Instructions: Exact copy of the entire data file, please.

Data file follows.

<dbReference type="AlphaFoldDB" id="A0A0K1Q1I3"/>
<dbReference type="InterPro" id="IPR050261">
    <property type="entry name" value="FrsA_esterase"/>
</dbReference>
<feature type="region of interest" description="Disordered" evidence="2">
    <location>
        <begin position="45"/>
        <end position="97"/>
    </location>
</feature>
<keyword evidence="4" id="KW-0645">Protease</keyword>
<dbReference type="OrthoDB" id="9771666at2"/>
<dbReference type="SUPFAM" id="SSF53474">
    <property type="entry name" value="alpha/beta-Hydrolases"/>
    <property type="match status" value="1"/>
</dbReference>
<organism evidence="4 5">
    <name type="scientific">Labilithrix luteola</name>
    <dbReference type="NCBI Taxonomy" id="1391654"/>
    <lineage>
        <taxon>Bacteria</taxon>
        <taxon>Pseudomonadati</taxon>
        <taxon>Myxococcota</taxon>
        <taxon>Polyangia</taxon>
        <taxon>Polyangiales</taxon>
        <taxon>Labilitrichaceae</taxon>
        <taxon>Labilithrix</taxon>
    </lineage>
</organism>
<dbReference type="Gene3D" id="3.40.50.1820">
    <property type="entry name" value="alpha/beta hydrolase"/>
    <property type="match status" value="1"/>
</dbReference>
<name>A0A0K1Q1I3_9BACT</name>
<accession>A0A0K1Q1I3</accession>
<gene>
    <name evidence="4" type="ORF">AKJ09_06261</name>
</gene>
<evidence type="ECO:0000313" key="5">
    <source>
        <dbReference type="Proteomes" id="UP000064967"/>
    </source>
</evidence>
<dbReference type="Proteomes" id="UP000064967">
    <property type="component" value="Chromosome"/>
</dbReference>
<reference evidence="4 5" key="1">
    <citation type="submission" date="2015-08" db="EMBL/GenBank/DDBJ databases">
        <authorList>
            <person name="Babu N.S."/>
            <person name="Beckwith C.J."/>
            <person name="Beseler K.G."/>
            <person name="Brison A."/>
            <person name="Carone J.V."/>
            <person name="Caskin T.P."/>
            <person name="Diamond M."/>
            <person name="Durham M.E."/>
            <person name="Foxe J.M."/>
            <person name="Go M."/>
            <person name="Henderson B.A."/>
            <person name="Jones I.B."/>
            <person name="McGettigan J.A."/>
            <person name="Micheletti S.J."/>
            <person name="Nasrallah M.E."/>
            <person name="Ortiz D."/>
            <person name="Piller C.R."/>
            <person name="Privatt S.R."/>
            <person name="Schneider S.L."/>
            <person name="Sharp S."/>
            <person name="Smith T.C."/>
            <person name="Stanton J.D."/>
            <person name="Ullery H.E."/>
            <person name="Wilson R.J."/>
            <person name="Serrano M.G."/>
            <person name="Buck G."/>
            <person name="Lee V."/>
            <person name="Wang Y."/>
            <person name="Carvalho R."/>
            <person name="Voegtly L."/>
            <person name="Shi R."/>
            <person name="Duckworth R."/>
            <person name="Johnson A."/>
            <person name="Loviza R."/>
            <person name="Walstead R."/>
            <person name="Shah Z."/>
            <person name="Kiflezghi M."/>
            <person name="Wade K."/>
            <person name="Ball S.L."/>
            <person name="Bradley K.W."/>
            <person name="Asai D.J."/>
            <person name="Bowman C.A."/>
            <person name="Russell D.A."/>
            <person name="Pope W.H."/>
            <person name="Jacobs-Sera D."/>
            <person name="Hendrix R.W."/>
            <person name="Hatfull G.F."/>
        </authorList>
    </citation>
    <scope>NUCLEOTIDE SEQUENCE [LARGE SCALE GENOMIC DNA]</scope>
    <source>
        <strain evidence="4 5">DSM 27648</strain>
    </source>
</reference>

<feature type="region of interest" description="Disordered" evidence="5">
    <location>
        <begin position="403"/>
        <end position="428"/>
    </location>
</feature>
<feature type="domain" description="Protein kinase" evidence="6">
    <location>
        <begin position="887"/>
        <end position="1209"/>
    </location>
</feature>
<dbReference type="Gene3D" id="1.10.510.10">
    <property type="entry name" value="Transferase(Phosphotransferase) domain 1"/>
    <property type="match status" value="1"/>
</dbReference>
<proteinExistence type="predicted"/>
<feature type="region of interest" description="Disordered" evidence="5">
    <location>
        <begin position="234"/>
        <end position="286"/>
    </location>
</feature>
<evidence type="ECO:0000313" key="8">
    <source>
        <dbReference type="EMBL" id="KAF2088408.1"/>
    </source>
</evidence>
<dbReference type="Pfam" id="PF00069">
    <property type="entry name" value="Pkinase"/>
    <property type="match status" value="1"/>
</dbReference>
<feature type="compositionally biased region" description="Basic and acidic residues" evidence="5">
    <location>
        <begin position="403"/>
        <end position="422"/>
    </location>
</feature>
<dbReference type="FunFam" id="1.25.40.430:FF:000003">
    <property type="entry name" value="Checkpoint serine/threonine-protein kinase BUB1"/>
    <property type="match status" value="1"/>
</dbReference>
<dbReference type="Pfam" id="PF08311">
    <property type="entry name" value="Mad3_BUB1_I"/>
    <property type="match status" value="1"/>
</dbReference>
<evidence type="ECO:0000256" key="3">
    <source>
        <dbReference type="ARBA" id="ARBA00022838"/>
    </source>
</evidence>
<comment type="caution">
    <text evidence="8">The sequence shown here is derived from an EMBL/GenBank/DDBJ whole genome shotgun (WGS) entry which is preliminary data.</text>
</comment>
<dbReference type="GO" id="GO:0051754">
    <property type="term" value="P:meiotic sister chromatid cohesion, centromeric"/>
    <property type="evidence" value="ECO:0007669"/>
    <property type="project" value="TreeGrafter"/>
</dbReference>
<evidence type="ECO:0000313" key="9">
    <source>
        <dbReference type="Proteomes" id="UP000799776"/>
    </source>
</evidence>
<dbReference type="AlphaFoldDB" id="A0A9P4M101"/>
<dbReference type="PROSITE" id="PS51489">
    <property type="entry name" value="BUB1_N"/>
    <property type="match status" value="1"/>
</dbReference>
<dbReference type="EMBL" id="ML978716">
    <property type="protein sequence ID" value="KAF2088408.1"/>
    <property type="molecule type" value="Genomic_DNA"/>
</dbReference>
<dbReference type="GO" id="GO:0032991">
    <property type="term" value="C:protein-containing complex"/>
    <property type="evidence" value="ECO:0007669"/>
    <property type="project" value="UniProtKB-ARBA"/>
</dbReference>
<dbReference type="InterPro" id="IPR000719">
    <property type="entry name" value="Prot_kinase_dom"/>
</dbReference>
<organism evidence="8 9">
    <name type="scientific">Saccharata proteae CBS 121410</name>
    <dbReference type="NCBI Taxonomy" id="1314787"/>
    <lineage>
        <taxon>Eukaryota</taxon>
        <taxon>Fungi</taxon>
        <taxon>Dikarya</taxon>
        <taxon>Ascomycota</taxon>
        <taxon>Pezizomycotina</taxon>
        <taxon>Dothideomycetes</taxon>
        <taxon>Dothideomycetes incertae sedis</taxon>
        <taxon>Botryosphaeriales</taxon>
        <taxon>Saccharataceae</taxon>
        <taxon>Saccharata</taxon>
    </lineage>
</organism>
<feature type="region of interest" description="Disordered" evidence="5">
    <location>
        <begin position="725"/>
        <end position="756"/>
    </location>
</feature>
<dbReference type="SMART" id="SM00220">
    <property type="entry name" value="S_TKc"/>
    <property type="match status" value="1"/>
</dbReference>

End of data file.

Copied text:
<dbReference type="AlphaFoldDB" id="A0A0K1Q1I3"/>
<dbReference type="InterPro" id="IPR050261">
    <property type="entry name" value="FrsA_esterase"/>
</dbReference>
<feature type="region of interest" description="Disordered" evidence="2">
    <location>
        <begin position="45"/>
        <end position="97"/>
    </location>
</feature>
<keyword evidence="4" id="KW-0645">Protease</keyword>
<dbReference type="OrthoDB" id="9771666at2"/>
<dbReference type="SUPFAM" id="SSF53474">
    <property type="entry name" value="alpha/beta-Hydrolases"/>
    <property type="match status" value="1"/>
</dbReference>
<organism evidence="4 5">
    <name type="scientific">Labilithrix luteola</name>
    <dbReference type="NCBI Taxonomy" id="1391654"/>
    <lineage>
        <taxon>Bacteria</taxon>
        <taxon>Pseudomonadati</taxon>
        <taxon>Myxococcota</taxon>
        <taxon>Polyangia</taxon>
        <taxon>Polyangiales</taxon>
        <taxon>Labilitrichaceae</taxon>
        <taxon>Labilithrix</taxon>
    </lineage>
</organism>
<dbReference type="Gene3D" id="3.40.50.1820">
    <property type="entry name" value="alpha/beta hydrolase"/>
    <property type="match status" value="1"/>
</dbReference>
<name>A0A0K1Q1I3_9BACT</name>
<accession>A0A0K1Q1I3</accession>
<gene>
    <name evidence="4" type="ORF">AKJ09_06261</name>
</gene>
<evidence type="ECO:0000313" key="5">
    <source>
        <dbReference type="Proteomes" id="UP000064967"/>
    </source>
</evidence>
<dbReference type="Proteomes" id="UP000064967">
    <property type="component" value="Chromosome"/>
</dbReference>
<reference evidence="4 5" key="1">
    <citation type="submission" date="2015-08" db="EMBL/GenBank/DDBJ databases">
        <authorList>
            <person name="Babu N.S."/>
            <person name="Beckwith C.J."/>
            <person name="Beseler K.G."/>
            <person name="Brison A."/>
            <person name="Carone J.V."/>
            <person name="Caskin T.P."/>
            <person name="Diamond M."/>
            <person name="Durham M.E."/>
            <person name="Foxe J.M."/>
            <person name="Go M."/>
            <person name="Henderson B.A."/>
            <person name="Jones I.B."/>
            <person name="McGettigan J.A."/>
            <person name="Micheletti S.J."/>
            <person name="Nasrallah M.E."/>
            <person name="Ortiz D."/>
            <person name="Piller C.R."/>
            <person name="Privatt S.R."/>
            <person name="Schneider S.L."/>
            <person name="Sharp S."/>
            <person name="Smith T.C."/>
            <person name="Stanton J.D."/>
            <person name="Ullery H.E."/>
            <person name="Wilson R.J."/>
            <person name="Serrano M.G."/>
            <person name="Buck G."/>
            <person name="Lee V."/>
            <person name="Wang Y."/>
            <person name="Carvalho R."/>
            <person name="Voegtly L."/>
            <person name="Shi R."/>
            <person name="Duckworth R."/>
            <person name="Johnson A."/>
            <person name="Loviza R."/>
            <person name="Walstead R."/>
            <person name="Shah Z."/>
            <person name="Kiflezghi M."/>
            <person name="Wade K."/>
            <person name="Ball S.L."/>
            <person name="Bradley K.W."/>
            <person name="Asai D.J."/>
            <person name="Bowman C.A."/>
            <person name="Russell D.A."/>
            <person name="Pope W.H."/>
            <person name="Jacobs-Sera D."/>
            <person name="Hendrix R.W."/>
            <person name="Hatfull G.F."/>
        </authorList>
    </citation>
    <scope>NUCLEOTIDE SEQUENCE [LARGE SCALE GENOMIC DNA]</scope>
    <source>
        <strain evidence="4 5">DSM 27648</strain>
    </source>
</reference>

<feature type="region of interest" description="Disordered" evidence="5">
    <location>
        <begin position="403"/>
        <end position="428"/>
    </location>
</feature>
<feature type="domain" description="Protein kinase" evidence="6">
    <location>
        <begin position="887"/>
        <end position="1209"/>
    </location>
</feature>
<dbReference type="Gene3D" id="1.10.510.10">
    <property type="entry name" value="Transferase(Phosphotransferase) domain 1"/>
    <property type="match status" value="1"/>
</dbReference>
<proteinExistence type="predicted"/>
<feature type="region of interest" description="Disordered" evidence="5">
    <location>
        <begin position="234"/>
        <end position="286"/>
    </location>
</feature>
<evidence type="ECO:0000313" key="8">
    <source>
        <dbReference type="EMBL" id="KAF2088408.1"/>
    </source>
</evidence>
<dbReference type="Pfam" id="PF00069">
    <property type="entry name" value="Pkinase"/>
    <property type="match status" value="1"/>
</dbReference>
<feature type="compositionally biased region" description="Basic and acidic residues" evidence="5">
    <location>
        <begin position="403"/>
        <end position="422"/>
    </location>
</feature>
<dbReference type="FunFam" id="1.25.40.430:FF:000003">
    <property type="entry name" value="Checkpoint serine/threonine-protein kinase BUB1"/>
    <property type="match status" value="1"/>
</dbReference>
<dbReference type="Pfam" id="PF08311">
    <property type="entry name" value="Mad3_BUB1_I"/>
    <property type="match status" value="1"/>
</dbReference>
<evidence type="ECO:0000256" key="3">
    <source>
        <dbReference type="ARBA" id="ARBA00022838"/>
    </source>
</evidence>
<comment type="caution">
    <text evidence="8">The sequence shown here is derived from an EMBL/GenBank/DDBJ whole genome shotgun (WGS) entry which is preliminary data.</text>
</comment>
<dbReference type="GO" id="GO:0051754">
    <property type="term" value="P:meiotic sister chromatid cohesion, centromeric"/>
    <property type="evidence" value="ECO:0007669"/>
    <property type="project" value="TreeGrafter"/>
</dbReference>
<evidence type="ECO:0000313" key="9">
    <source>
        <dbReference type="Proteomes" id="UP000799776"/>
    </source>
</evidence>
<dbReference type="AlphaFoldDB" id="A0A9P4M101"/>
<dbReference type="PROSITE" id="PS51489">
    <property type="entry name" value="BUB1_N"/>
    <property type="match status" value="1"/>
</dbReference>
<dbReference type="EMBL" id="ML978716">
    <property type="protein sequence ID" value="KAF2088408.1"/>
    <property type="molecule type" value="Genomic_DNA"/>
</dbReference>
<dbReference type="GO" id="GO:0032991">
    <property type="term" value="C:protein-containing complex"/>
    <property type="evidence" value="ECO:0007669"/>
    <property type="project" value="UniProtKB-ARBA"/>
</dbReference>
<dbReference type="InterPro" id="IPR000719">
    <property type="entry name" value="Prot_kinase_dom"/>
</dbReference>
<organism evidence="8 9">
    <name type="scientific">Saccharata proteae CBS 121410</name>
    <dbReference type="NCBI Taxonomy" id="1314787"/>
    <lineage>
        <taxon>Eukaryota</taxon>
        <taxon>Fungi</taxon>
        <taxon>Dikarya</taxon>
        <taxon>Ascomycota</taxon>
        <taxon>Pezizomycotina</taxon>
        <taxon>Dothideomycetes</taxon>
        <taxon>Dothideomycetes incertae sedis</taxon>
        <taxon>Botryosphaeriales</taxon>
        <taxon>Saccharataceae</taxon>
        <taxon>Saccharata</taxon>
    </lineage>
</organism>
<feature type="region of interest" description="Disordered" evidence="5">
    <location>
        <begin position="725"/>
        <end position="756"/>
    </location>
</feature>
<dbReference type="SMART" id="SM00220">
    <property type="entry name" value="S_TKc"/>
    <property type="match status" value="1"/>
</dbReference>